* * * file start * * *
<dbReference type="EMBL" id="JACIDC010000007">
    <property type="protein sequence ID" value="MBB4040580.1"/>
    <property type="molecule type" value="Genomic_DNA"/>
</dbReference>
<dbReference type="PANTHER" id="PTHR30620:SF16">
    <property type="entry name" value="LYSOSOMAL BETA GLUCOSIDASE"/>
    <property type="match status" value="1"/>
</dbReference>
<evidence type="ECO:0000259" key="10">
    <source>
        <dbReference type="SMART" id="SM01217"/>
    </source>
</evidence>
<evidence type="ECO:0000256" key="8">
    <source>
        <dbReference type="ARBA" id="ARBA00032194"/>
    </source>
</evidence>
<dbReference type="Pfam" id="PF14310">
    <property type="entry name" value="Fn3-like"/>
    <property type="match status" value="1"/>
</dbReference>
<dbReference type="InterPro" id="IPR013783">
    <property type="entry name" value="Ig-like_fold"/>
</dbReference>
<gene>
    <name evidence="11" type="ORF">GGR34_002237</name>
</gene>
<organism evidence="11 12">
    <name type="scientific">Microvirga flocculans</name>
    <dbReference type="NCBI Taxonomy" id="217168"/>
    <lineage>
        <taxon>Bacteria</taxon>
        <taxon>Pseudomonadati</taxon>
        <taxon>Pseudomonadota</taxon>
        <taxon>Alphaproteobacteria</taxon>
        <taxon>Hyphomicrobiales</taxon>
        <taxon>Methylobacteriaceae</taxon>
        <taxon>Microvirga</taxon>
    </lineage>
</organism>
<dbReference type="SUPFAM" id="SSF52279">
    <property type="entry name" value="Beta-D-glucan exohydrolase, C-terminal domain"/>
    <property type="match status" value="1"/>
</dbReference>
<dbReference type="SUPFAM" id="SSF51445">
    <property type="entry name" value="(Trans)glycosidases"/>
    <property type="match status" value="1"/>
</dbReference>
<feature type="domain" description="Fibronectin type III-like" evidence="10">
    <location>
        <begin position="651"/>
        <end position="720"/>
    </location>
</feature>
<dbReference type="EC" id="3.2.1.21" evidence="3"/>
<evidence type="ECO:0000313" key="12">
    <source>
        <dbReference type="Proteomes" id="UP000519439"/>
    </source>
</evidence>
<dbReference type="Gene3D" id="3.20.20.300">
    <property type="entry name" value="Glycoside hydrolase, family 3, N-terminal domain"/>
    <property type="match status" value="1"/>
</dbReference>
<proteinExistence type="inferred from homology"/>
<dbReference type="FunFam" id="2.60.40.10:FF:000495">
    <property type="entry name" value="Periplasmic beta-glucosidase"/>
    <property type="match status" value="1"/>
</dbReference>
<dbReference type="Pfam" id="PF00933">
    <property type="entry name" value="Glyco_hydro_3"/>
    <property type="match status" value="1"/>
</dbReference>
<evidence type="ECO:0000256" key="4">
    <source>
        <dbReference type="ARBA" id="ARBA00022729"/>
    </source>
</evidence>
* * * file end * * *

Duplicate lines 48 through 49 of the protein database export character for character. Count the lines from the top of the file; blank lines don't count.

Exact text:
    <property type="match status" value="1"/>
</dbReference>